In the end, the fence denies their haul citing that it’s far more risky than he had anticipated with Vogel’s escape raising the awareness of local law enforcement. Though in reality, he had been given orders from Rico not to pursue the product, and to direct Corey towards Santi, suggesting that he may know of a fence willing to take the jewels. Of course, the fence that Santi knows is Commissaire Mattei in disguise. Corey sets up a time and place to make the tradeoff and, as with all of Melville’s Tough Guy crime films, it doesn’t go well for our anti-heroes. This was an excellent neo-noir from Jean-Pierre Melville, and it completes my short dive into his filmography. If I come across some of his other films from earlier in his career, or find a copy of “Un Flic”, I’ll probably give it a watch and let you know what I thought. Check out Jean-Pierre Melville’s work sometime, his films influenced leagues of filmmakers, genres of filmmaking, and are generally a good time.
Written and directed by Jean-Pierre Melville, “Army of Shadows” is adapted from a book with the same title by Joseph Kessel which details some of Kessel’s involvement in the French Resistance during World War Two. Though some characters in both the book and this film adaption are fictionalized versions of real life resistance fighters, the film is meant to be be less of a realized adaption of real life events and more of an expression of the mindset of those living a life of resistance under Nazi controlled France. Which, I feel, is crucial information for any analysis of this film. Interestingly, the film wasn’t well received in France during it’s release as the public view of Charles de Gaulle had shifted dramatically since the second World War. It was also denied an American distribution due to the rather grisly content of the film (for the time anyway), and wasn’t released in the United States in any form for thirty-seven years until 2006.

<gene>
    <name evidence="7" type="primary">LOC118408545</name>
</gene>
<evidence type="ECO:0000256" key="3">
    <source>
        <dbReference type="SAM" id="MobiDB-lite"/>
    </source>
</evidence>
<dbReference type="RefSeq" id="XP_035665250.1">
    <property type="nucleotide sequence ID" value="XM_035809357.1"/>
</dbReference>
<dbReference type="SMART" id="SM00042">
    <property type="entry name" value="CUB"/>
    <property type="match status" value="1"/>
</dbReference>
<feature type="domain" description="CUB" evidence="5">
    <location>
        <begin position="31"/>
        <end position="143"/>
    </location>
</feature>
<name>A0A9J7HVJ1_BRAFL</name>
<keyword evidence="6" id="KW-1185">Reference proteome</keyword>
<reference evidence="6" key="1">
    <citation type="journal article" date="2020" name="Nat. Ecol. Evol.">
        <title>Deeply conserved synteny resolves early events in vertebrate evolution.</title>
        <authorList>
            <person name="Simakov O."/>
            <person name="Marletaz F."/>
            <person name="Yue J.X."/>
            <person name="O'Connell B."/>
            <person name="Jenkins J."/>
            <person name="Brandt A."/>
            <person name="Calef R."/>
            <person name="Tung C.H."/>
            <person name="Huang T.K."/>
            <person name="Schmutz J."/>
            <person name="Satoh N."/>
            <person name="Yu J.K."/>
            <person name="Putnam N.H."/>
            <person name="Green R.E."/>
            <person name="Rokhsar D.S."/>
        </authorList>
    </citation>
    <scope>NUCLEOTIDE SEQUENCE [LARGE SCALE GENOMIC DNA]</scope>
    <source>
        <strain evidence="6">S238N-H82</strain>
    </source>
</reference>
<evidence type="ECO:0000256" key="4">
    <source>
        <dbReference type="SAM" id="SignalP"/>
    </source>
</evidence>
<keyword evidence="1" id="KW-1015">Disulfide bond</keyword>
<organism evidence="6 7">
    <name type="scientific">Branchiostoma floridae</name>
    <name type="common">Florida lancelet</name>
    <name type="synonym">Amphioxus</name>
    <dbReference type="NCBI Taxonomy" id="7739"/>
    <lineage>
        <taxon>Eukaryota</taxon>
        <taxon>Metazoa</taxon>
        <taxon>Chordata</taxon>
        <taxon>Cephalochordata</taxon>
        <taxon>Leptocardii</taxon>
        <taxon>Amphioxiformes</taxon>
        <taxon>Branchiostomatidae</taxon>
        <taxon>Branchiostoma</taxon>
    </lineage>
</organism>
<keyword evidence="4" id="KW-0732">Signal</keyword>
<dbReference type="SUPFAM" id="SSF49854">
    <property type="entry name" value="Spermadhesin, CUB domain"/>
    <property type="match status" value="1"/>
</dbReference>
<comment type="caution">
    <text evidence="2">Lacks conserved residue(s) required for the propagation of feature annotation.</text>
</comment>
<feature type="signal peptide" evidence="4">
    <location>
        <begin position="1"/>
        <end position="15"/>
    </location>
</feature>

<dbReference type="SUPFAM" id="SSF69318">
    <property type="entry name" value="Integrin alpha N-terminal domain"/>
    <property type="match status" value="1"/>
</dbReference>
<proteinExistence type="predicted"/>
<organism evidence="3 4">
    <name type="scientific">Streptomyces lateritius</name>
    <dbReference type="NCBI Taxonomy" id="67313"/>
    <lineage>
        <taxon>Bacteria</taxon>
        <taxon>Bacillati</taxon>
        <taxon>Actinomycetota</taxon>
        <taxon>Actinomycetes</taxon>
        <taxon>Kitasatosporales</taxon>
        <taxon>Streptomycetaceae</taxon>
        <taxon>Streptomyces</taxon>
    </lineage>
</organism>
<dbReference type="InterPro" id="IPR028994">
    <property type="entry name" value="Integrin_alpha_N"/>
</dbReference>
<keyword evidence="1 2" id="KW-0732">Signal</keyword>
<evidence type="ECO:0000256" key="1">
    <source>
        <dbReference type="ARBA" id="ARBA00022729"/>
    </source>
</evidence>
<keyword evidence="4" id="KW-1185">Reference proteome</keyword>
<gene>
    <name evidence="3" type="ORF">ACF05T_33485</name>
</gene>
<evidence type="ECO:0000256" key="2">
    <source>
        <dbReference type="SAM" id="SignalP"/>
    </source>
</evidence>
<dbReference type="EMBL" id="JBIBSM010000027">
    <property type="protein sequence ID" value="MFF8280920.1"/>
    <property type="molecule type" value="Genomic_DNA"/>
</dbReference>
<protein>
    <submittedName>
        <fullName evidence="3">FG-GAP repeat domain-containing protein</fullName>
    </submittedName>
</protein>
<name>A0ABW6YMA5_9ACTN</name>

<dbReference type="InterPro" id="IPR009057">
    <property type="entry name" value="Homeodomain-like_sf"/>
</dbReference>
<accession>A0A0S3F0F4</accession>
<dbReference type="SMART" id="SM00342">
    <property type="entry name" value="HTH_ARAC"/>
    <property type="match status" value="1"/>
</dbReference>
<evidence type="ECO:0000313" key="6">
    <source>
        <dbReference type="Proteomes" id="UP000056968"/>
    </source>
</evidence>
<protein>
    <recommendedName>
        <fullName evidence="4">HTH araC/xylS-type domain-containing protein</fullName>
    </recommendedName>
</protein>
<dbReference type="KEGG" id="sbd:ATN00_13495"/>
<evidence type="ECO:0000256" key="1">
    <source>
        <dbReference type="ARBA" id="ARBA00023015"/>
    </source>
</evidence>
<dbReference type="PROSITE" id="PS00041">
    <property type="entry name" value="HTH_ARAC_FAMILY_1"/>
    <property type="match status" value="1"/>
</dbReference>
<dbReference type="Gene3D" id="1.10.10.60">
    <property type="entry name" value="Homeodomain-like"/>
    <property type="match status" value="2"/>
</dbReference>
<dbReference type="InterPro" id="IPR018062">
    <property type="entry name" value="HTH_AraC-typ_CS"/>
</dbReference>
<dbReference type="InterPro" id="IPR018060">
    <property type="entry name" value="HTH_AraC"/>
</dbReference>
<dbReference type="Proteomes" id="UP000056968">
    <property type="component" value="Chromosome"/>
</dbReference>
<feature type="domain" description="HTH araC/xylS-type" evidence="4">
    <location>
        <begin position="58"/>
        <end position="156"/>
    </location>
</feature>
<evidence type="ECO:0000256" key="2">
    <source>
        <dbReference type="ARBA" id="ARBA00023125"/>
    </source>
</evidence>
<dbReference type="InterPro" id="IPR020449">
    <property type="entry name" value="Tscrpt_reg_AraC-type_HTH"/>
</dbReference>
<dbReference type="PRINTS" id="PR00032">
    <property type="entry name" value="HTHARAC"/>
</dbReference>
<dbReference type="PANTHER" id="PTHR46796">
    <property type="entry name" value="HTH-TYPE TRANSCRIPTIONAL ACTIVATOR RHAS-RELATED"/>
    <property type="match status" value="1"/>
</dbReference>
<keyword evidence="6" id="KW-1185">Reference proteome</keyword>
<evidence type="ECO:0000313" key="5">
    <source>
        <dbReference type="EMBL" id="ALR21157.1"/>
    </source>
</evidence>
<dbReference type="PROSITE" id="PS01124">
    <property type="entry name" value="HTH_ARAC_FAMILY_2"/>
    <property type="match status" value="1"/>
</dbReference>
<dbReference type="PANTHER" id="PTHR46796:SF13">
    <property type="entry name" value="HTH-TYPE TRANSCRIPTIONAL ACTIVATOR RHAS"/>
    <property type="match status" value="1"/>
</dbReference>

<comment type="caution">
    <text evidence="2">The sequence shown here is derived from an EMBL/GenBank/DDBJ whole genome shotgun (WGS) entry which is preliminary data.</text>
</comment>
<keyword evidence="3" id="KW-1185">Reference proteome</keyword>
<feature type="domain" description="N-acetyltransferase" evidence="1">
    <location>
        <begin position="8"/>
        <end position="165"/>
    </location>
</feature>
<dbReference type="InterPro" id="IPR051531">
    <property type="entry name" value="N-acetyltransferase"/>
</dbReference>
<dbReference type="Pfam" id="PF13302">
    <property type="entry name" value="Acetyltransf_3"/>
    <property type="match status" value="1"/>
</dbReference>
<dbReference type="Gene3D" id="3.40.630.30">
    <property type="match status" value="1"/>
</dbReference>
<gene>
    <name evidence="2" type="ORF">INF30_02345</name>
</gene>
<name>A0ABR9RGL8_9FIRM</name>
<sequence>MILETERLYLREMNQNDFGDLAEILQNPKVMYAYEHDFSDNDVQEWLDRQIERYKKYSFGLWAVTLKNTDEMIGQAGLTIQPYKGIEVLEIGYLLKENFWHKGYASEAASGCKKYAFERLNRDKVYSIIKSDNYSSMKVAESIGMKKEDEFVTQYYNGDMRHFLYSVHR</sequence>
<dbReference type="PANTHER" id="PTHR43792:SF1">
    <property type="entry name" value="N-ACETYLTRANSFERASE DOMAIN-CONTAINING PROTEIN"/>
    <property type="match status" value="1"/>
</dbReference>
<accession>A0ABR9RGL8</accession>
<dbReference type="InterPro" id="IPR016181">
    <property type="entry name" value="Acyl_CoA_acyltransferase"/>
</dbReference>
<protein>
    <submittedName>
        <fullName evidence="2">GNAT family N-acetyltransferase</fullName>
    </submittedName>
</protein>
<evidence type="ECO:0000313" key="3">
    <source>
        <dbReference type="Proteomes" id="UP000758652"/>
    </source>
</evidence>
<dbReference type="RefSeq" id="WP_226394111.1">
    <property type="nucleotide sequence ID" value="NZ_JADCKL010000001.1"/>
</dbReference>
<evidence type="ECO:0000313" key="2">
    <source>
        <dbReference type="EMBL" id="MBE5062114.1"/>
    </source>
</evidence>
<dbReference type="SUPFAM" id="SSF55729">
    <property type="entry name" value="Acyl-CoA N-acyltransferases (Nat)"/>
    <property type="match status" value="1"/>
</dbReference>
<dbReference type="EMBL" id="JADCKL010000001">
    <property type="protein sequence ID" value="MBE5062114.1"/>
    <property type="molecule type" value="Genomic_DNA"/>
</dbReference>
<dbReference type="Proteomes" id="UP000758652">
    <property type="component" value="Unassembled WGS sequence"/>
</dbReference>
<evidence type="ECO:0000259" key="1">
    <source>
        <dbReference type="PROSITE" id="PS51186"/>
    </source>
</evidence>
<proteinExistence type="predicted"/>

“Army of Shadows” deals in the suspense of terror in every day encounters. The film follows a small group of resistance members as they attempt to send and receive pertinent information, supplies, and logistics between themselves and a few trusted individuals in the allied forces. However, while the stakes for the characters is always high, the film does not encourage larger than life displays of defiance, but rather playing out small moments in which decisions are made or abandoned that carry the weight of survival or death. A perfect example of this is when Lino Ventura as Philippe Gerbier (a major contributor to the cause during the resistance) escapes a Gestapo prison in France in the first half of the film, Gerbier convinces another captive to rush a German guard, and they both make a break for it, parting ways once hitting the street. Gerbier darts into a barbershop late at night and asks to have his moustache shaved off- the barber mutely acknowledges Gerbier’s suspect request and after he’s done, he denies Gerbier’s money and instead offers him a remarketedly different overcoat instead. It’s a tense, terse, and quiet scene, one that effectively captures the mood of the film as a whole. The minimalism that was so effective in “Le Samouraï” is expanded upon in this film, and used to emphasize the airy, spacious, nightmare that occupies the locations and sets used in the film, but its also, ironically, the claustrophobic inverse for the headspace of the characters that we’re following.